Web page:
Mumbai: India’s foreign-exchange reserves are poised to rise past $400 billion for the first time ever, strengthening policy makers’ buffers ahead of an expected reduction in US stimulus.
The stockpile stood at $398 billion 1 September and the Reserve Bank of India is due to publish latest data at 5pm in Mumbai on Friday. With the Federal Reserve set to shrink its balance sheet —details of which could be announced next week — the holdings may help the rupee withstand any volatility even if global funds turn away from India’s slowing economy.
“We expect portfolio inflows to slow in the coming months," said Radhika Rao, an economist at DBS Bank Ltd. in Singapore. She predicts India’s current account deficit will double to 1.4% of gross domestic product in the year through March 2018.
That’s still far lower than the unprecedented 4.8% of GDP touched in 2013, when the Fed had first signalled intent to curb its massive bond-buying program. Those “taper tantrums" triggered a sharp slide in the rupee and reserves depleted to around $275 billion as the central bank struggled to buoy the currency.
India’s holdings are about $374 billion now if stripped of gold, enough to pay for about a year of imports. The pace of reserve accretion has been one of the strongest within Asia in the past 12 months, according to analysts at Morgan Stanley, creating a challenge for the central bank, which has been intervening and mopping up the inflows.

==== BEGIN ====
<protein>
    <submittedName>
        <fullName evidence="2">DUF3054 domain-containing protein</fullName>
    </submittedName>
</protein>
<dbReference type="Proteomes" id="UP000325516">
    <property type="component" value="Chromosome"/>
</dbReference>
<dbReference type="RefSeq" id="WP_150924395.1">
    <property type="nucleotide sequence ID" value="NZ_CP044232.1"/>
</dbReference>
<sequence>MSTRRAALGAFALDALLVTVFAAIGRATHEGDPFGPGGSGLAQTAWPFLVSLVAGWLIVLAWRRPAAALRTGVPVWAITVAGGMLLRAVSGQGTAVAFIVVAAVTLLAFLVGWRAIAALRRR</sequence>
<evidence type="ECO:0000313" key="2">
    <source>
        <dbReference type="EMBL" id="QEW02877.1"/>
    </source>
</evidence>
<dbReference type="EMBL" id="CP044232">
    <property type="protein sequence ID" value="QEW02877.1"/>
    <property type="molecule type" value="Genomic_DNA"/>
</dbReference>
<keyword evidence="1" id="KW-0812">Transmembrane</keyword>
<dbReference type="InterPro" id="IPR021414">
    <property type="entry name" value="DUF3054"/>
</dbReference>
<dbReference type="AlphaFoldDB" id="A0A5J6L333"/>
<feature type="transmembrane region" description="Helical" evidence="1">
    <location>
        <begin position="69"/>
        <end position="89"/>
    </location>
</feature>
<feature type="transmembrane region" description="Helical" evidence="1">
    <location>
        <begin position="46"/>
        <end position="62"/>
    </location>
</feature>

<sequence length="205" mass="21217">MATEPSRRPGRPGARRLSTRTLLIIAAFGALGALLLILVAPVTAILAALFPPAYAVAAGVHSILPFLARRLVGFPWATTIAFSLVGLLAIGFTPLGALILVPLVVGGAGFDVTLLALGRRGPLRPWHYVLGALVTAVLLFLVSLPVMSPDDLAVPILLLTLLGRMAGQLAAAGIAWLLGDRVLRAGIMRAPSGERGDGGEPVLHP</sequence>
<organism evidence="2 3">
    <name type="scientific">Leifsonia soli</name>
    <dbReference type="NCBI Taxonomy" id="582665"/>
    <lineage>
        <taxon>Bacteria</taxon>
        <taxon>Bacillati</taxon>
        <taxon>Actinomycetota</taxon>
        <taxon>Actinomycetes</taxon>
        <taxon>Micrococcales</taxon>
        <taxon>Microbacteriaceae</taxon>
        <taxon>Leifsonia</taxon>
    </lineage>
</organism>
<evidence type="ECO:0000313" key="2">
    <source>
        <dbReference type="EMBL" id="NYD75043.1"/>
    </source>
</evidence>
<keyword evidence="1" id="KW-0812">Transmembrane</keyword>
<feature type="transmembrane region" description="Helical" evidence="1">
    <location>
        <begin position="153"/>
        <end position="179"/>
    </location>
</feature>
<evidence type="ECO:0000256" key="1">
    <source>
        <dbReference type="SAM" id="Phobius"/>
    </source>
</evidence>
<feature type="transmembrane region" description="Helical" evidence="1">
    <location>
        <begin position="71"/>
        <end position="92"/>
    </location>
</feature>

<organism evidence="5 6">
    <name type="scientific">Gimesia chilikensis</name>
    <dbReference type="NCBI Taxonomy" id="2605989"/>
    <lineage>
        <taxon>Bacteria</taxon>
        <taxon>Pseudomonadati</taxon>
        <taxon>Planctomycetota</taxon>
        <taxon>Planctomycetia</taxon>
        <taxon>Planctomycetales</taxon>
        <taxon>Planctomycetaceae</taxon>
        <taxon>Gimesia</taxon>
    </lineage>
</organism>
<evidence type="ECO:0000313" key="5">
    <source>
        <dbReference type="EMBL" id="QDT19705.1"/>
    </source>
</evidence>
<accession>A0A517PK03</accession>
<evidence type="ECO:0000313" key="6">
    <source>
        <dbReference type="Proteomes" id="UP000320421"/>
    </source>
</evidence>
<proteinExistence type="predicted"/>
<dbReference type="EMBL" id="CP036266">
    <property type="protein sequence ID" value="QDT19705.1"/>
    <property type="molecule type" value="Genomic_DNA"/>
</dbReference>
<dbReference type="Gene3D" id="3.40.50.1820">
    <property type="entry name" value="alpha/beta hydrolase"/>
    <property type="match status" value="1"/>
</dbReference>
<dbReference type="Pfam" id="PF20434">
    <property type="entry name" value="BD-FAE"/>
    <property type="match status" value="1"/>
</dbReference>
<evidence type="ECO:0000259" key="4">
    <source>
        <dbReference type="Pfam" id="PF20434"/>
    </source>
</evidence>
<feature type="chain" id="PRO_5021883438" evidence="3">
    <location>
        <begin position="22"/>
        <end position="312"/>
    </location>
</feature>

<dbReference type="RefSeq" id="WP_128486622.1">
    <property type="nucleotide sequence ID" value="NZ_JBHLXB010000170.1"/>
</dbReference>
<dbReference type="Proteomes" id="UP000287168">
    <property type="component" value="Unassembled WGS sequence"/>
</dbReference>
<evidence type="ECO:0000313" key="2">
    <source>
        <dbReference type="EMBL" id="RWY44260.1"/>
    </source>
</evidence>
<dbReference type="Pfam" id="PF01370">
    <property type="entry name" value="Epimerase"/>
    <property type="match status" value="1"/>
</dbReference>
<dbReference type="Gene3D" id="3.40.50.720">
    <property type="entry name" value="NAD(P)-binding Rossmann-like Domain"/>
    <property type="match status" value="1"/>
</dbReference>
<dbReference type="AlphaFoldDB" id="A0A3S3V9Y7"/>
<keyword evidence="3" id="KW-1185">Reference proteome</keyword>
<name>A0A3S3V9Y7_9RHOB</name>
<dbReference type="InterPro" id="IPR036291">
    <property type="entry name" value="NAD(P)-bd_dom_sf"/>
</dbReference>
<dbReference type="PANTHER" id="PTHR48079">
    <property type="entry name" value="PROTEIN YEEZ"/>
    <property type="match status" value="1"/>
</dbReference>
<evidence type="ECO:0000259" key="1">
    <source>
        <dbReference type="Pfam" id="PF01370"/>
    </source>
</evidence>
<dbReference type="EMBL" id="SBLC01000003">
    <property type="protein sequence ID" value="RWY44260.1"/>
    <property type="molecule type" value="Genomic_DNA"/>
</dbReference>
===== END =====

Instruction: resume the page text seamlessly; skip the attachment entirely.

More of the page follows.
The RBI last month cut interest rates to the lowest in seven years to boost flagging growth. At the same time, it has been absorbing surplus funds in the banking system to keep price pressures under control. Inflation has been rising sharply from record lows, and the central bank wants it to stay near the 4% mid-point of its target range.
The rise in foreign exchange reserves comes as yield-hungry global investors take advantage of high real rates of interest and a rupee that has gained more than 6 percent this year against the dollar. That may change in the months ahead as accelerating inflation in India erodes returns.
Foreign holdings of rupee debt have risen by just Rs2,090 crore ($326 million) so far in September and August’s Rs12,600 crore inflow was the smallest in six months, as investors have used up almost all of their eligible quotas to buy Indian bonds. In the freer equity market, overseas investors have withdrawn $810 million this month, extending last month’s $1.7 billion outflow. Bloomberg